The lexical meaning of ‘Diminishing Musharakah’ is ‘Declining Balance Partnership’, this is the Arabic term used to define the Home Purchase Plan (HPP) offered by many Islamic Banks. The client of the Islamic Bank plays two roles, he/she is both the partner and tenant of the bank. This is seen as an alternative mode of financing a house purchase as the bank does not passively lend to its client, rather, it engages in an active partnership with it’s client to share the risks & returns. The ‘Diminishing Musharakah’ product consists of 2 separate/distinct contracts operating under one product, which are the ‘Musharaka’ and ‘Ijara’ contracts.
The ‘Musharaka’ (partnership) component involves a down payment of a fixed amount by the client and the remaining value is advanced by the bank. The funds are combined to purchase the house under the ownership (title deed) of the bank. The bank agrees with the client to defer the principal payment over a specified period (such as 25 years). The bank calculates the principle payments by using the formula loan value/no of months; this constitutes the division of the property into equal number of units. The second contract in action is the ‘Ijara’ (leasing/rental) that involves the client making routine interval payments as rent for occupying the property. The client assumes all administration expenses attached to the house as he/she is the ‘occupying’ partner of the house. The payments made by the client to the bank are calculated using the following formula: rent amount + principle payments. The rent component is theoretically ‘split’ pro rata according to proportionate ownership. In practice, this manifests itself through discount applied to payments; the client is simply renting the bankers share. In simple words, the monthly payments made by the client involves the purchasing of ‘units’ from the bank and the renting of the remaining ‘units’ owned by the bank. There is a periodic readjustment of the rent to reflect the proportionate gain in share of the property by the client. At maturity (on final payment) the client buys the ‘last unit’ of the property to own 100% of the house, whilst the bank recovers it’s initial investment and has its share reduced to 0%, this invokes the transfer of the title deed to the client.
An example will be used to explain the above points. A client approaches an Islamic Bank with a deposit of £20,000 to finance the purchase of a house that is valued at £100,000. The bank provides the remaining £80,000 to finalise the purchase of the house. From the onset of the contract the client’s share equates to 20% and the bank’s share equates to 80%. The client agrees to pay the principle amount of £80,000.00 on a deferred basis spread over monthly intervals for 25 years, this is termed monthly acquisition payments. The property is split into units according to the above formula, meaning £80,000/300 is the value of each unit. The second contract involves the client paying rent on the banker’s share, this is calculated according to a formula set out by the bank (which differs across banks). The client’s monthly payments = £80,000/300 + rent. Once again, on the 300th payment the client takes outright ownership of the property and the title deed is transferred to the client.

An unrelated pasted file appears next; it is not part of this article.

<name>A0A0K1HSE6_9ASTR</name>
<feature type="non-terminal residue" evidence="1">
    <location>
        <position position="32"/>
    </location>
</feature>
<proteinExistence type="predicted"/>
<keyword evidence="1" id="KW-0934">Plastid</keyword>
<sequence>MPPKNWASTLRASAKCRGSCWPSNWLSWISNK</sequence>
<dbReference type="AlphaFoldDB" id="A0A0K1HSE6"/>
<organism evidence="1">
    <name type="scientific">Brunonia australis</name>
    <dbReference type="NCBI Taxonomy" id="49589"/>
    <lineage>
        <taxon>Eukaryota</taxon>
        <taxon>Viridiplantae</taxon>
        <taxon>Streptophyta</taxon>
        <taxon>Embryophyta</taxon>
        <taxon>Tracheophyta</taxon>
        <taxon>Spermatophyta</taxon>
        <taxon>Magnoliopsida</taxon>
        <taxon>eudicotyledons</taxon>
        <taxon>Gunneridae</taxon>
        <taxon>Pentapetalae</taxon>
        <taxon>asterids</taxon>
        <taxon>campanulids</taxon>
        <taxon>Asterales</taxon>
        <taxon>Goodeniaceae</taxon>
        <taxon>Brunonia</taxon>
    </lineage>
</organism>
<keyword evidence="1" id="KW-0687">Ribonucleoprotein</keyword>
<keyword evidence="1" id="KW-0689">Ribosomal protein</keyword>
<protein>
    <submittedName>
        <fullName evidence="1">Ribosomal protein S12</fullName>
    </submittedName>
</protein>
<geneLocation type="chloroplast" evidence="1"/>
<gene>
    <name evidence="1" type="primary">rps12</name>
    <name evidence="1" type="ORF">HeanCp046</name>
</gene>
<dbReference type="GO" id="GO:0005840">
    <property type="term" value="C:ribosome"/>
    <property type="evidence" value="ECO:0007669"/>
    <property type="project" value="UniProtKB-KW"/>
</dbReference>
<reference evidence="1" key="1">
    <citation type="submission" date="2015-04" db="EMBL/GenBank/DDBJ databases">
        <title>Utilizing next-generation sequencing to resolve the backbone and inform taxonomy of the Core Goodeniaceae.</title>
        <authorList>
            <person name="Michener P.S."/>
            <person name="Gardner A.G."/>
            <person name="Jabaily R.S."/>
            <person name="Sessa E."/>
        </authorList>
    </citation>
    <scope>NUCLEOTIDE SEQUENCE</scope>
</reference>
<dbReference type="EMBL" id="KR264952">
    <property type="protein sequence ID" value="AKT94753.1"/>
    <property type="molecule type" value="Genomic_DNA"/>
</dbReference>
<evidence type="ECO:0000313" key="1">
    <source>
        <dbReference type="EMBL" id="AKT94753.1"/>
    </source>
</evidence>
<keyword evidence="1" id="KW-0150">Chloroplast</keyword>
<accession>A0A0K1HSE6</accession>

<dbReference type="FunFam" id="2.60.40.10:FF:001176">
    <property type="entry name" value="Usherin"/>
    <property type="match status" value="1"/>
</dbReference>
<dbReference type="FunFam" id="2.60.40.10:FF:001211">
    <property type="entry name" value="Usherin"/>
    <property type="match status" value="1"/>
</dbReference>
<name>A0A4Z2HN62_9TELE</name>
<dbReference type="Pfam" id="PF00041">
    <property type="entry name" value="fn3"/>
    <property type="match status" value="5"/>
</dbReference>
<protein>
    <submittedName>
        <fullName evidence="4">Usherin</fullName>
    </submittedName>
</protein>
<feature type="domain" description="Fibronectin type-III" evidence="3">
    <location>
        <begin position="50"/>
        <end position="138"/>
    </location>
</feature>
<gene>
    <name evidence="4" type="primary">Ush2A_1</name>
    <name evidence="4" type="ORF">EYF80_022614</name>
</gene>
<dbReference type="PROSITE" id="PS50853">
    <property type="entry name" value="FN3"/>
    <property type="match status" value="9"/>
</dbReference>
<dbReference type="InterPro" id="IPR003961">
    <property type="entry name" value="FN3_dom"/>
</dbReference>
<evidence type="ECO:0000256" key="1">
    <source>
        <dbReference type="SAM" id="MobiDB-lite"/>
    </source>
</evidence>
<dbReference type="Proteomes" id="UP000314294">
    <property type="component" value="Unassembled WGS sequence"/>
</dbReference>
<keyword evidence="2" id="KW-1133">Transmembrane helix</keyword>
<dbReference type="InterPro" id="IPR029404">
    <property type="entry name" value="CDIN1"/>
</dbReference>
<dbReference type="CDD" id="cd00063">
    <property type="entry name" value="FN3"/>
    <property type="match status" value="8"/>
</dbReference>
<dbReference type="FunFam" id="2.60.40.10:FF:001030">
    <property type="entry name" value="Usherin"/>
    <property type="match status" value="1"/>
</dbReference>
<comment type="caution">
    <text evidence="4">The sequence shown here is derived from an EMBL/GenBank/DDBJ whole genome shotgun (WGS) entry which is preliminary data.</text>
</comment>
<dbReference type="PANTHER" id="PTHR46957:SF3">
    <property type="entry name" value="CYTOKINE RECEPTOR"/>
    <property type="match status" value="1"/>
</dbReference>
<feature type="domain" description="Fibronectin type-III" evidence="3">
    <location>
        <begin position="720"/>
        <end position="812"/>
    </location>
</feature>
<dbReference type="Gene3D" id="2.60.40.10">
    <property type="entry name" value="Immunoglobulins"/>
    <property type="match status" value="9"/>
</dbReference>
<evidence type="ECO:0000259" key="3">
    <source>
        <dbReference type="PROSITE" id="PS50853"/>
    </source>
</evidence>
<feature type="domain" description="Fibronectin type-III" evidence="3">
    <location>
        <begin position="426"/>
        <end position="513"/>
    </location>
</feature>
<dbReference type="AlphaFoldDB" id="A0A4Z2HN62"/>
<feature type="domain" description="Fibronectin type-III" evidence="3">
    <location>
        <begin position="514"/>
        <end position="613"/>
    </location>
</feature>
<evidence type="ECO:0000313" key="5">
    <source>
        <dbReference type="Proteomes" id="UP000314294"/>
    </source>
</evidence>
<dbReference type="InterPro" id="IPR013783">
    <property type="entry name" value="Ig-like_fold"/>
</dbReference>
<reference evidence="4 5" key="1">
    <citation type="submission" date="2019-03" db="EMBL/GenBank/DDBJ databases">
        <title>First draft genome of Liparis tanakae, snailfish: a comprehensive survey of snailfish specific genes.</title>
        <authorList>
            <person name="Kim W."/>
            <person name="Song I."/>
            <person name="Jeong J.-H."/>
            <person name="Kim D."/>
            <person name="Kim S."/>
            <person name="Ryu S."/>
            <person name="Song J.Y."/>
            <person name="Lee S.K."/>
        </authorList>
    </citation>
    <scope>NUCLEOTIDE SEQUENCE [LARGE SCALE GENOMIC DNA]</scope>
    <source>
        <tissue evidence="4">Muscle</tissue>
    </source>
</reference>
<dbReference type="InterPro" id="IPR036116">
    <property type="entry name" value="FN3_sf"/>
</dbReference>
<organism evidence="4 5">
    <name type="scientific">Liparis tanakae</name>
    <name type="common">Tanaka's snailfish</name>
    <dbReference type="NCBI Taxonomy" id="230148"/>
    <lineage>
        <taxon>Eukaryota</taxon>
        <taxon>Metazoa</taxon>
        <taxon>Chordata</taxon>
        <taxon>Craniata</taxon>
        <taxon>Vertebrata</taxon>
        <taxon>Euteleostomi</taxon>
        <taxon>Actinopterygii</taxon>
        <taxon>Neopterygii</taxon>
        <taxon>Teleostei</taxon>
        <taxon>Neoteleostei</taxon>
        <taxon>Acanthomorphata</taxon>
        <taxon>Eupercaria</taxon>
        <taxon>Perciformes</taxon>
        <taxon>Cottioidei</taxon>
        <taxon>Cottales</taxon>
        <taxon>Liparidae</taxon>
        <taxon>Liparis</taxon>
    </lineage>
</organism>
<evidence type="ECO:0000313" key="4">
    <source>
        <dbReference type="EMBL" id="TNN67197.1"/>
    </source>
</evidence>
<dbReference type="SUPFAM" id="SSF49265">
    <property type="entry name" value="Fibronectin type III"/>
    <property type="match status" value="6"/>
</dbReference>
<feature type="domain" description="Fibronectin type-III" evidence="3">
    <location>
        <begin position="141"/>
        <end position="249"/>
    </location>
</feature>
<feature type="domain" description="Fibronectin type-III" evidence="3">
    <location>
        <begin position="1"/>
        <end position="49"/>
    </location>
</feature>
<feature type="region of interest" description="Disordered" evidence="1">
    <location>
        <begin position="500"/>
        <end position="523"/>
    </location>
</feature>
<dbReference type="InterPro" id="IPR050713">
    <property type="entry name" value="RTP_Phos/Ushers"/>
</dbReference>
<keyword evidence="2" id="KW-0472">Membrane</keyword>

From the face of it the HPP seems to be similar to a conventional mortgage, HPP has fixed component (LV/No of Months) plus an agreed rental payment (can be fixed or varied); the fixed component to some may resemble the interest rates on conventional borrowing. How then does it differ? Conventional mortgage is based on the idea that the client is loaned the lump sum amount to purchase the house in his/her name, thus the client retains not only the rights to the property but also the risks of the property. If the client fails routine payments, the bank is legally allowed to repossess the house to sell and recover the debt. The client does not share in the proceeds from the repossessed sale of the property. Under the HPP however, the same situation would result in the proceeds from the sale being shared between the client and the bank according to their share of ownership. Additionally, HPP contracts often provide more than one contingencies in the event of default by the borrower; repossessed sale is likely to be a last resort by the bank. HPP allows the bank to amend the ownership share to reflect the client’s past due payments. Another main difference between the HPP and a conventional mortgage is that of an ‘exit penalty’. If a client wishes to pay the mortgage off early, he/she will be charged an ‘exit’ penalty to compensate the bank for the early termination of the agreement and loss in the future mortgage payments. Under the HPP, the client cannot be punished for buying out the other partner (i.e. the bank), what is allowed is reasonable administration expenses such as legal fees.
To sum up, the main feature of a ‘Diminishing Musharaka’ contract is that it is a partnership based endeavor between the bank and its client. The interest of the bank and the client is thus aligned, both parties wish to see the venture succeed and to avoid any potential loss. It is hoped and indeed plausible to assume that such an alignment of interests would promote responsible lending by the bank.
Financial Conduct Authority (FCA). Home purchase plans. 2013. http://www.fca.org.uk/firms/financial-services-products/mortgages/home-purchase-plans (accessed January 28, 2014).
Hussain, Dr A. Islamic Mortgages.co.uk: Islamic Home Financing and Mortgages. 2006. http://www.islamicmortgages.co.uk/index.php?id=277 (accessed January 28, 2014).
Islamic Bank of Britain (IBB). Home Purchase Plan. 2014. http://www.islamic-bank.com/home-finance/home-purchase-plan/ (accessed January 28, 2014).